When your dad commits suicide
you go numb, you flee
the silence of good intentions, of friend’s
eyes wandering the outskirts
of your face. When your dad
dies before you can tie your shoes
you write a new narrative
inked in the folds of your brain
you wish for him
to reappear, to fall out of a newspaper
to notice you on a crowded street.
When absence is replaced by the movement of air
as doors swing wide with people
entering your house
you seek small spaces
the darkness inside a bathroom cabinet
the relief beneath a bed
dusty slats and springs
a shelter against the voices and footsteps
echoing on the fragile floors.
As you age, as the pulse of anger
keeps you awake at night, as rough-edged
questions choke your throat
you escape into stories
with a thousand pulp heroes to stand by your side
as rocket ships punch through space
stars swirling in their wake
but most importantly, you hold
onto your own story and begin to revise.
By now his face is blurred.
There is light, a soft fiction
that frames the fading details.
He steps from the crowd and reaches
down to surround your body—
feel his hands hold the slender curves
of your ribs as the pressure pushes
bones against lungs, a release
of breath that clings to the rasp of his beard
against the soft of your cheek.
He carries you, arm under butt,
face cradled into a shirt collar,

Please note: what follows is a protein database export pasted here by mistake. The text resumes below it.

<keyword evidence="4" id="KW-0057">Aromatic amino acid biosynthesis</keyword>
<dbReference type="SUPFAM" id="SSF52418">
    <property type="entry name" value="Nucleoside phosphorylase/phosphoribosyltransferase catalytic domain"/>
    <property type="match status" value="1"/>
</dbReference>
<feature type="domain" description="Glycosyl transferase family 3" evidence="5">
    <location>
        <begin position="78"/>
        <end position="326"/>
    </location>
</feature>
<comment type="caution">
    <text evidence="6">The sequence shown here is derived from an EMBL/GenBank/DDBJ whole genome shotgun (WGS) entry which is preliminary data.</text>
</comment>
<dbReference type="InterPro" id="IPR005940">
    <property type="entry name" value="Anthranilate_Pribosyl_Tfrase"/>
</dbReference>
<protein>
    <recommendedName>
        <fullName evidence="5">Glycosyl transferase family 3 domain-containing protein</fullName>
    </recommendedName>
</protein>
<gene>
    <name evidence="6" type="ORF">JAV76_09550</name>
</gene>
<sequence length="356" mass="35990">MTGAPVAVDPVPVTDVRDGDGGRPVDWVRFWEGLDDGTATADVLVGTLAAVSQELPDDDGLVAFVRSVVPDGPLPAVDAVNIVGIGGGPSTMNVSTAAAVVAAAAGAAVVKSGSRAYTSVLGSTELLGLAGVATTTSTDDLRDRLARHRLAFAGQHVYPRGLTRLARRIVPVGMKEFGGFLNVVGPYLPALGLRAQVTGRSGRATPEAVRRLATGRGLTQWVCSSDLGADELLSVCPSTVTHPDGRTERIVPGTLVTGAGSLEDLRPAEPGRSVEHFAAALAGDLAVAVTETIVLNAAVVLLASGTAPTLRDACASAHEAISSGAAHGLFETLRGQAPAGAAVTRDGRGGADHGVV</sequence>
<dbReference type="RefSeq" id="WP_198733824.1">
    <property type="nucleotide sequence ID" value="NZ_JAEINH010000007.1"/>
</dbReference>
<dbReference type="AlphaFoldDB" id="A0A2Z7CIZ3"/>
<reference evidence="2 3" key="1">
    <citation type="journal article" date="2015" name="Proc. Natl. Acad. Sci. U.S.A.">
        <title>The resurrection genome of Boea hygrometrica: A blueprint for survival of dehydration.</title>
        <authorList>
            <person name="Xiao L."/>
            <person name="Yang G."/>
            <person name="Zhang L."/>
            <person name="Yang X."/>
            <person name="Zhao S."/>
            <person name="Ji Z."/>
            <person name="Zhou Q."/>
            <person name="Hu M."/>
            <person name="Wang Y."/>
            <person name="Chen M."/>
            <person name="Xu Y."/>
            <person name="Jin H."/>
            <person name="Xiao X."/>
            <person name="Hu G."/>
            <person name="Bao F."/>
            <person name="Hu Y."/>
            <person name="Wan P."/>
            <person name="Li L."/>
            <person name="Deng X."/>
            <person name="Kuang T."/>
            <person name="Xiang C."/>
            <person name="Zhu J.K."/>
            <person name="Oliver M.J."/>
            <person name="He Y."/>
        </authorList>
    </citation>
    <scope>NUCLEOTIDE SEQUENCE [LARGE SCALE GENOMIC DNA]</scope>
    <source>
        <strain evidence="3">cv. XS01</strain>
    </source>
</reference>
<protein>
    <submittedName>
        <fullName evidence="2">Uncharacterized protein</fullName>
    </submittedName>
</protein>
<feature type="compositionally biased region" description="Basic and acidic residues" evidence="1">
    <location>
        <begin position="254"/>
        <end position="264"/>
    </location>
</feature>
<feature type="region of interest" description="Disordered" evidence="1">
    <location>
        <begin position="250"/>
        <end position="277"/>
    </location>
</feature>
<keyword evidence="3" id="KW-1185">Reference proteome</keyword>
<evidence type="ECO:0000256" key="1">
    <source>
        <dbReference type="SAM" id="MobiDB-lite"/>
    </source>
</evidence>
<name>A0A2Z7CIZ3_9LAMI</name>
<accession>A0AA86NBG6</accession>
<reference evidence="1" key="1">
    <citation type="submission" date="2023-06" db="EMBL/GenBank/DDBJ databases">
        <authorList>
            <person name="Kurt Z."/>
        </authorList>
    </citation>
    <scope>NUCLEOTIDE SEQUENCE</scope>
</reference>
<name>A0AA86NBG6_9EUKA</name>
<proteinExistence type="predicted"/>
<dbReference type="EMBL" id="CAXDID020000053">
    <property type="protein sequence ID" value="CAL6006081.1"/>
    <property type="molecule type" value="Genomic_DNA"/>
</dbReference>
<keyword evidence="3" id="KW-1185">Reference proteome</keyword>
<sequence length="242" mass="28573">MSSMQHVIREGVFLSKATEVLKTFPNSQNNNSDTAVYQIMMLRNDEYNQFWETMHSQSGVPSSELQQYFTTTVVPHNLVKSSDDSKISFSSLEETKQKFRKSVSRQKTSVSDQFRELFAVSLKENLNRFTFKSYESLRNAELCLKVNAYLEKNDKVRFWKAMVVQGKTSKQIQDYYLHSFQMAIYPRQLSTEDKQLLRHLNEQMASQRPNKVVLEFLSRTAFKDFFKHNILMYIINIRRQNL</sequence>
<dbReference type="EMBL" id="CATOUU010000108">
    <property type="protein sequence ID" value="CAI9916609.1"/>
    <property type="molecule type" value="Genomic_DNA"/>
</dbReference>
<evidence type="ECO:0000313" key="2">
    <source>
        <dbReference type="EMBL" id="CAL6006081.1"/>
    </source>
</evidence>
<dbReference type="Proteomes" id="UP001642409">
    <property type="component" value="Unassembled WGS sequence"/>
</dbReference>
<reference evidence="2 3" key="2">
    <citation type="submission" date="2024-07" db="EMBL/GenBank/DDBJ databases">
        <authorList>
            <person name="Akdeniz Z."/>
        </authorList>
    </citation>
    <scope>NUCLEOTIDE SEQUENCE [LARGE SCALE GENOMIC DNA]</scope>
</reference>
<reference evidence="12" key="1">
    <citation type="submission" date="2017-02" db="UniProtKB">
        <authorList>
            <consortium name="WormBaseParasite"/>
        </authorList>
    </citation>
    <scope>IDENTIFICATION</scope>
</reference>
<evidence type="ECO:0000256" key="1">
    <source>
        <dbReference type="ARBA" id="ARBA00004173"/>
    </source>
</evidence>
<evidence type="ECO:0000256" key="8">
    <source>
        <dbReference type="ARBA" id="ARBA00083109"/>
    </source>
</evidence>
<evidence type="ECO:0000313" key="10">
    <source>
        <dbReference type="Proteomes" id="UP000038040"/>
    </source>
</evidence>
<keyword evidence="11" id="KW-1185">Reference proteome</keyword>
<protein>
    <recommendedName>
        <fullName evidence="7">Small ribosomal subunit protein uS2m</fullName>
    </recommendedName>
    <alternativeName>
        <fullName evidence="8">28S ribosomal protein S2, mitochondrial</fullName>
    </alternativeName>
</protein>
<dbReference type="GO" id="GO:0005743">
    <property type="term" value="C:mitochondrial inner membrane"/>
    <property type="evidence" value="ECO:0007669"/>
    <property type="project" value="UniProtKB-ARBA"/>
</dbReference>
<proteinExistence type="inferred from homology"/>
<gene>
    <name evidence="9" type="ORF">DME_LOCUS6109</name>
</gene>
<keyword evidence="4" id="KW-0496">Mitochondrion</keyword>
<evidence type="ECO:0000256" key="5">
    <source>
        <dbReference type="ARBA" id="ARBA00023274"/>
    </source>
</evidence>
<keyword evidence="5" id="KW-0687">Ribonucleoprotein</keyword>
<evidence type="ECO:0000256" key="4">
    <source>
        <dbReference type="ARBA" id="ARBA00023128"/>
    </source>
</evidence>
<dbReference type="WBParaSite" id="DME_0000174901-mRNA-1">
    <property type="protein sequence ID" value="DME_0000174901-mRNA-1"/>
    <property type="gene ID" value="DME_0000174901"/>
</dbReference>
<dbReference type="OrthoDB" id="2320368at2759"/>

back to the home you left behind
hundreds of miles across the state
the home with its curtains
billowing bright as the day.
Pick up the latest issue of the Dunes Review and read all the other wonderful work inside.
The archetypal anti-workshop argument was made by David Foster Wallace in “The Fictional Future,” a section of a 1988 essay that is reprinted in “MFA vs NYC.” In his telling, creative-writing programs are filled with teachers who would rather be writing than teaching, and who resent their students for the lost time. ∞
Two years spent in an MFA program, in other words, constitute a tiny and often ineffectual part of the American writer’s lifelong engagement with the university. And yet critics continue to bemoan the mechanizing effects of the programs, and to draw links between a writer’s degree-holding status and her degree of aesthetic freedom. Get out of the schools and live! they urge, forgetting on the one hand how much of contemporary life is lived in the shadow of the university, even if beyond its walls; and on the other hand how much free living an adult can do while attending two classes per week. ∞